We stood there in the parking lot for what felt like forever. And he stared at me in the strangest way. Now I understand that as a father, he knew I couldn’t hear what he was trying to say. I was the youngest. His baby. I adored him so so much. His mind was probably reeling not only with this devastating news, but also trying to figure out how to protect me from what I was clearly not ready to hear. So he took the burger and off we went, heading home. I dropped him off, told him a few funny stories, gave him a kiss and said, “I love you and I’ll call you tomorrow.”

Late that night I got a call from my mother. Dad was in a coma. She said to come quick to the hospital to say goodbye. I don’t even remember the drive out, but I’ll never forget seeing him. How fragile he looked. How his body wracked with every breath, lifting his chest off the bed towards the end. I just sat with him stunned with grief. He died a few hours later.

Three weeks before my wedding.

I was fairly stoic throughout and I don’t remember crying that much. I always felt like the glue, the comic relief in my family. My mother needed me now and I knew I couldn’t fall apart.

But what exactly did they say to him that last Doctor’s appointment?

For whatever reason I was fixated on that detail, so after the funeral I found the courage to call their office. After a very awkward delivery, I finally stammered out who I was and what I wanted from them. I just needed to know. It was all I thought about. Finally I was given an answer. The nurse cried as she told me, and I appreciate the humanity she showed, because she did not want to be having this conversation with me.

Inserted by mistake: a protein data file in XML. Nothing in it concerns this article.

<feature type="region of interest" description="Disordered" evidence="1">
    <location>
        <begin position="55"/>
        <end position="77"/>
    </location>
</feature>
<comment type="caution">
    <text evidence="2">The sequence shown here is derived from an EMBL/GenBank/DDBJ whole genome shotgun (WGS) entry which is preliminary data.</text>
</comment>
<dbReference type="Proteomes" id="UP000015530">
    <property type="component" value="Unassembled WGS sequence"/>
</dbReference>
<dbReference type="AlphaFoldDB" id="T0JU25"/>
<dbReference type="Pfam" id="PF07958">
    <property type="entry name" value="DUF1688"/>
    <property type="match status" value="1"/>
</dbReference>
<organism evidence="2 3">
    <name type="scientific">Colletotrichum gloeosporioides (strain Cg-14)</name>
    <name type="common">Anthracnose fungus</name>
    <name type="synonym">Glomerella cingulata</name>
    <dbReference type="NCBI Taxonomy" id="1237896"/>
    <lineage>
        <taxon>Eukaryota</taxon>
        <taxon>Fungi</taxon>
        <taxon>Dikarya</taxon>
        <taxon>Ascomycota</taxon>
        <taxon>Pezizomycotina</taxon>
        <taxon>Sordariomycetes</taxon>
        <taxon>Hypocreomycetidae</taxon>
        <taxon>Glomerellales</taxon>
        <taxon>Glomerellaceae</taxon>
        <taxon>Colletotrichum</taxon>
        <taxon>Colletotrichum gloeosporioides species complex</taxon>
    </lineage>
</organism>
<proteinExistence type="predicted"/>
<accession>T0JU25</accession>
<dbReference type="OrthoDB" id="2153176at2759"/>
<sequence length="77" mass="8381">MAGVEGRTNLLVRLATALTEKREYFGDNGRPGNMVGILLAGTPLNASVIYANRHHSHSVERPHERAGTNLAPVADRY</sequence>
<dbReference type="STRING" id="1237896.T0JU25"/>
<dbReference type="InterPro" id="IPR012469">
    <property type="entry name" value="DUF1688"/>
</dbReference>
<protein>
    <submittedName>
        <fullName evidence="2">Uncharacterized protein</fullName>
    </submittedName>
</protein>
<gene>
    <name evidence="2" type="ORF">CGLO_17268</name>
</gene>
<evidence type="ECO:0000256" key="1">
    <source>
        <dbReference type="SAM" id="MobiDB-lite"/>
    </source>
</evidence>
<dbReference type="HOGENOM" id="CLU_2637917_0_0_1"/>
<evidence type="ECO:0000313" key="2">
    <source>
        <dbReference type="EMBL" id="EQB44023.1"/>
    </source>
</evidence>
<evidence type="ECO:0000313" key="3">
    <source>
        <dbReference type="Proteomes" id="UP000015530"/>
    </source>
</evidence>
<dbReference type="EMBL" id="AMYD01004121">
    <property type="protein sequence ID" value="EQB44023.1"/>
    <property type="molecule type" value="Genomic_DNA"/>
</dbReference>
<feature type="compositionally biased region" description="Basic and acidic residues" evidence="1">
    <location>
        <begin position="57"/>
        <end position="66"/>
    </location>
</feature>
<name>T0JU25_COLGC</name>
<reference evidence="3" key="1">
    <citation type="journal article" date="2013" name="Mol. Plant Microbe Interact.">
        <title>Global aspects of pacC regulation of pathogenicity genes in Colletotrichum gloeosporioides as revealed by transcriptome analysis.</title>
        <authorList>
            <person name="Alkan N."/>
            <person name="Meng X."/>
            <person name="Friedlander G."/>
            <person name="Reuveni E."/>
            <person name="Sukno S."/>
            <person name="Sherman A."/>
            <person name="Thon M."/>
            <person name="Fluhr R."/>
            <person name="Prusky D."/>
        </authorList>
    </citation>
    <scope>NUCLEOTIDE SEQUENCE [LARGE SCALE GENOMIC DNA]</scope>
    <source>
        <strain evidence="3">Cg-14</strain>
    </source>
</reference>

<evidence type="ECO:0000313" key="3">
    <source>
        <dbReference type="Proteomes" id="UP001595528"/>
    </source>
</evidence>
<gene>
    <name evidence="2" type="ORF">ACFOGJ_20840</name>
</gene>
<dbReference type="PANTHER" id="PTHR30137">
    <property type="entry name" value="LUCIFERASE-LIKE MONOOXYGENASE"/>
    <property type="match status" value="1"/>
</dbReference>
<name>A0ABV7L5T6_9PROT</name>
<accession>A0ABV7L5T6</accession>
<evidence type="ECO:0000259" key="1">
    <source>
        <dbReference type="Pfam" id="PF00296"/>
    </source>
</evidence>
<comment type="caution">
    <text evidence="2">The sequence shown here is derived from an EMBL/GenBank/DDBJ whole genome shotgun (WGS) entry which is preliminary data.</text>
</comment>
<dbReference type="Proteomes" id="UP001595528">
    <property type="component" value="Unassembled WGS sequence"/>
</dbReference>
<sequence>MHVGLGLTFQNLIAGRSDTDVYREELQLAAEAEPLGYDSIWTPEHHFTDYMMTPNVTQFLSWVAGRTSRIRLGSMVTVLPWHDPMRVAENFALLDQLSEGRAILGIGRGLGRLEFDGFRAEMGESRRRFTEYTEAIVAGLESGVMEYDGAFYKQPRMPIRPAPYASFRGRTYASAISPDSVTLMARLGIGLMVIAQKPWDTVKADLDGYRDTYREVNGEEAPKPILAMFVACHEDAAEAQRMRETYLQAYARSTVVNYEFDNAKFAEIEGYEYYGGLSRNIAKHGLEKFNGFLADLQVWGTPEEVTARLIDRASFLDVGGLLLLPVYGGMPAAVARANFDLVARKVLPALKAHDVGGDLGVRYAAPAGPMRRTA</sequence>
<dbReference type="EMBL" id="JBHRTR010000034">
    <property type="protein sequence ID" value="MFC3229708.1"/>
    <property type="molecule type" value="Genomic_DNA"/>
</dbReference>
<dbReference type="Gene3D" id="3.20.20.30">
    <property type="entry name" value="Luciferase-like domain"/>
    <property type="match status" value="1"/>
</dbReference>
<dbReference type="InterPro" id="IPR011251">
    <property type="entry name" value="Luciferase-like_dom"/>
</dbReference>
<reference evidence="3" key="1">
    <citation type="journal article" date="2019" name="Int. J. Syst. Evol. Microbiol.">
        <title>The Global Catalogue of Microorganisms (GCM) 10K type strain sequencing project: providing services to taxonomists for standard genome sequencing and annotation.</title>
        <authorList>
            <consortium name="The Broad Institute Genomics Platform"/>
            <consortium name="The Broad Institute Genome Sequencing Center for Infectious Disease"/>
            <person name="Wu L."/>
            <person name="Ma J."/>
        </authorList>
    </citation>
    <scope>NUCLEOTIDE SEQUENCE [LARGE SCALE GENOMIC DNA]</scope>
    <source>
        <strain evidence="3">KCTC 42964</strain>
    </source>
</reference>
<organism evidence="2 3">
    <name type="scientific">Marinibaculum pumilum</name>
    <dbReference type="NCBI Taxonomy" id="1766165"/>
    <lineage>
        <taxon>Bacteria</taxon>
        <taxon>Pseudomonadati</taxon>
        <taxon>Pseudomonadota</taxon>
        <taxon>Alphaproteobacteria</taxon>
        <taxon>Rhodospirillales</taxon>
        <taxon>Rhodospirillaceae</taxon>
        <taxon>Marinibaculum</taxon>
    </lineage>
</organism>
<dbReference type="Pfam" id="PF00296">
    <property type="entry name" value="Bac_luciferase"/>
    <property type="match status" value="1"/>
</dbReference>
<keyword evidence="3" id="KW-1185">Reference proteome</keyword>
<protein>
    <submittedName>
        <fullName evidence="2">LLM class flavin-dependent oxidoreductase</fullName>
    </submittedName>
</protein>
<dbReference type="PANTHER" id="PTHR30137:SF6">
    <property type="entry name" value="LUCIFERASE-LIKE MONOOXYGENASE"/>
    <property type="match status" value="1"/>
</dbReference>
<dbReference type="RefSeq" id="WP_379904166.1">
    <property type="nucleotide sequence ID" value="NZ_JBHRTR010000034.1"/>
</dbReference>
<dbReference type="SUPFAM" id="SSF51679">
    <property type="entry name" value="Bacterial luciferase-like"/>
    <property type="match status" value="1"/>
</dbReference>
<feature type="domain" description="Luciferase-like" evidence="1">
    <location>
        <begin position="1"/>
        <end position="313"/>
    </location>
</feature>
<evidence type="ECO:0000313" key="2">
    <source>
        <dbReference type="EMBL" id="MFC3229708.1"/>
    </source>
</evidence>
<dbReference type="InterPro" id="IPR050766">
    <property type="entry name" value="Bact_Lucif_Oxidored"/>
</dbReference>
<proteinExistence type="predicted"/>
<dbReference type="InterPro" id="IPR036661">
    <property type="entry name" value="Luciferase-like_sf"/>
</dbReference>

The doctor told my father he wasn’t responding to the chemo, and that he had sepsis. It wasn’t looking good and he needed to get his affairs in order. All my father cared about and asked was, “Will I be here for my daughters wedding in three weeks?”

They said no, they were so sorry.

That’s when he ran out of the room, down the stairs and into me. Me. Standing there holding fast food and smiling like an idiot. His mind must’ve been racing as he tried to tell me. But he didn’t.

The kindness he showed me that day when he realized I was not ready to listen has stayed with me all these years.

As difficult as that day and time was in my life, there is one good thing that came out of it. When it came to feelings and emotional conversations, I was one who would typically clam up. I’d avoid a funeral or wake afraid of doing or saying the wrong thing to the bereaved. I’d avoid a difficult phone call to a friend going through a tough time. Partly because I truly didn’t want to say something wrong or bring up bad feelings making people feel worse (which I now know is impossible, you don’t “forget” a recent death, divorce, etc.) but mostly I feel I was being selfish. Plain and simple. I didn’t like being uncomfortable so avoided it.

Not anymore.

I learned — as cliche as this sounds — you only get one chance to say goodbye. When someone is sick and dying, I no longer avoid them. I go. I spend time with them. I know I’ll never get that chance again, and time is precious.

When a friend is going through a painful divorce, I sit and listen and help them move or call a lawyer. Whatever they need.

My fathers death — as tragic as it was for me — made me a better person. A person he would be proud of. A person I am finally proud to be.